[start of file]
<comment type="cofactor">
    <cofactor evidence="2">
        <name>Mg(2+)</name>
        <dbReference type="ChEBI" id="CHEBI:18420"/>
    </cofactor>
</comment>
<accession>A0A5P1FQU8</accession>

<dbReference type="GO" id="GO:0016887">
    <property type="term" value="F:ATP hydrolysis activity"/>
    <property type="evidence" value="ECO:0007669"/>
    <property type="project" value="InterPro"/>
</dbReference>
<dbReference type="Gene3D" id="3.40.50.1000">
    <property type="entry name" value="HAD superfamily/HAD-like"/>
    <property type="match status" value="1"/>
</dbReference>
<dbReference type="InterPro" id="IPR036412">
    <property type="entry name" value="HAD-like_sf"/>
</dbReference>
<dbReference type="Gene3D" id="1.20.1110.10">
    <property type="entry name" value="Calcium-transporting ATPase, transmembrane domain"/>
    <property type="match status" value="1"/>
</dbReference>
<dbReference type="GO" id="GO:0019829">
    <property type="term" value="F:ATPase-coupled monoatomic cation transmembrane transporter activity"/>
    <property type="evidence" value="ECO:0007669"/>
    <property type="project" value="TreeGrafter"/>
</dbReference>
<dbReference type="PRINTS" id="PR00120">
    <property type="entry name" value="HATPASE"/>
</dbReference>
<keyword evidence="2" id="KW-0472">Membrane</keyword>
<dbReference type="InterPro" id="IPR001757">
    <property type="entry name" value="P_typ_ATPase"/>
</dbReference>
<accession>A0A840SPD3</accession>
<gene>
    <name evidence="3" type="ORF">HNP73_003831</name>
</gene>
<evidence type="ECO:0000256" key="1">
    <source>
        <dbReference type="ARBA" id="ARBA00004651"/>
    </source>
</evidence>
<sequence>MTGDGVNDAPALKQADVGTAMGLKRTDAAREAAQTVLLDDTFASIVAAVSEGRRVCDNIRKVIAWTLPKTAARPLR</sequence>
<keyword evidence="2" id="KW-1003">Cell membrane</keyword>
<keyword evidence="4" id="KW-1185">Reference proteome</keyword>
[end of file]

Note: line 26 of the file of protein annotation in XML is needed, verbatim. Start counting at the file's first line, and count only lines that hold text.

    <property type="evidence" value="ECO:0007669"/>